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Food Safety: Why should you consider Food Safety so important?

Did you know that worldwide, about 420 000 people die each year, and some 1.6 million people fall ill daily, from eating contaminated food!

Source: WHO 6 June 2023

Read that again, 1.6 million people fall ill worldwide every single day from eating contaminated food.

It does not matter if you follow the 4C’s of Food Safety, the 6C’s of Food Safety, the Golden Rules of Food Safety, the Six Pillars or the Golden 6, they all essentially teach the same rules. What is important is that you know the basics and practise them in any kitchen where you cook and sell food to the public.

There is no worse publicity than being in the media for a guest or guests contracting food poisoning at your establishment. Some of the best restaurants in the world have been affected. In fact, in the past, several Michelin star restaurants have been temporarily closed due to patrons contracting food poisoning at their establishments. The cost of closing a restaurant, lawsuits and getting patrons to trust your restaurant again, can run into millions of Dollars in lost revenue. According to Google, Spain has the highest number of reported food poisoning incidents, my guess is that this is because they are reported in Spain.

It is every food handler’s legal responsibility to understand and actively practice food safety when in the kitchen. Whilst there is a legal requirement in most countries to have a food safety control plan, food safety starts before that, firstly with every food handler’s personal hygiene and conduct in the kitchen, because food handlers are the most likely suspects when food becomes contaminated. Other focus areas should be:

  • Suppliers and supply chains: Maintaining close relationships with suppliers and supply chains will provide insight into their food safety standards. You should even insist on visiting their sites from time to time. Suppliers must ensure food products delivered meet food safety standards, and you must have controls in place to check that their transportation and all food products received meet these standards.
  • Kitchen hygiene: Keeping our kitchens clean and hygienic, ensuring monitored cleaning procedures and schedules, cleaning and sanitising surfaces and removing and handling waste correctly.
  • Storekeeping: Practicing first-in-first-out (FIFO) stock rotation. Knowing and storing different types of food at the correct temperatures.
  • Equipment: Using the correct equipment for example coloured chopping boards for different types of foods and ensuring that equipment is clean and sanitised.
  • Practicing food safety in preparation: Practicing clean-as-you-go principles, keeping areas clean and sanitised, using clean equipment.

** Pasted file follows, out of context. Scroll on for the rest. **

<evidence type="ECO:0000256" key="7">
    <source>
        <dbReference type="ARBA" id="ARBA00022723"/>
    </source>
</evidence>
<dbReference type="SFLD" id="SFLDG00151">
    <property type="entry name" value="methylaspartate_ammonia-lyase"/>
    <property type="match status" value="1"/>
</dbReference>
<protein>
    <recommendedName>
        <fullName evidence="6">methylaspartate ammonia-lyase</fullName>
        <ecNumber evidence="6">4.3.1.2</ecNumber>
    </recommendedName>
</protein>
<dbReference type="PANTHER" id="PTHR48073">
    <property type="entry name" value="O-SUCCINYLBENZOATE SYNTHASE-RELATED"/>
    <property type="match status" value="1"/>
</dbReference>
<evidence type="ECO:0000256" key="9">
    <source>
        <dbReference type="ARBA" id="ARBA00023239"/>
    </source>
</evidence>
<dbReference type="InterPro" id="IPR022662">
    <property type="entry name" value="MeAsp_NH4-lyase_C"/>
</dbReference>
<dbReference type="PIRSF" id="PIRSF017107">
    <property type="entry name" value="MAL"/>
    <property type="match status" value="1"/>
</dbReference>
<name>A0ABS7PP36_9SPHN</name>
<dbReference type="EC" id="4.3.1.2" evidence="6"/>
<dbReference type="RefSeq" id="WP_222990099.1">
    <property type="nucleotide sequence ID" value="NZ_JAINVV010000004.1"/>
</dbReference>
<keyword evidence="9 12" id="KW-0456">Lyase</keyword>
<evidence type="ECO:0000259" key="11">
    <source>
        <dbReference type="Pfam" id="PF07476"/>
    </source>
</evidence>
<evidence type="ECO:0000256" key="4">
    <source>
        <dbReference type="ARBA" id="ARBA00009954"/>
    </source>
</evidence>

• Separation of food: Keeping raw and cooked food separate, if refrigerated keeping food on separate shelves. Covering and date marking food items in the fridge.
  • Temperature control: cooking food to the correct temperatures and testing the temperature of cooked food with a thermometer to ensure it has reached the correct temperature. Defrosting food correctly in the refrigerator and not in a sink of water or left out overnight. Food held for service and food stored should always be at the correct temperatures. Hot food should never be placed into a refrigerator.
  • Handwashing: Insisting on all food handlers washing and sanitising their hands correctly and regularly.

It goes without saying that kitchens are excellent breeding grounds for pathogenic bacteria as they are warm, damp and there is plenty of food to feast on. Naturally pests also love kitchens, vermin and insects are attracted to establishments that have poor food safety standards such as poor waste management. Insects and vermin carry bacteria and disease. There is nothing worse than leaving a restaurant and seeing rats scavenging in the bins outside!

It is a pet hate of mine that we spend a great deal of time, effort, and money on Food Safety, implementing Food Control Plans, but we fail to insist on staff wearing the correct food safety clothing. Recently I ordered a takeaway at a local fish and chip shop. The server took our cash and put it into the till, they were not wearing gloves. Without washing their hands, they proceeded to open the chest freezer and take out frozen chips and put them into a bowl. When they walked back into the kitchen area, I noticed the staff cooking over hot oil wearing slippers and puffer jackets. Their staff could have been burnt badly cooking with hot oil with no safety clothing. Handling money and then food, does not meet food safety standards and good kitchen hygiene practices.

Culinary Schools understand the importance of Food Safety and prioritise it by teaching students Food Safety at the outset of their program. It is also assessed continuously throughout their studies.

International Culinary Studio is so committed to promoting Food Safety and ensuring Safe Food Practices, that we recently launched our online Food Safety Micro Credential, approved by the New Zealand Qualification Authority (NZQA). People globally may enrol on this programme. For an incredible introductory price of NZ $299 you can sign up for this Level 4 Micro credential of 5 credits registered by NZQA.

For more information: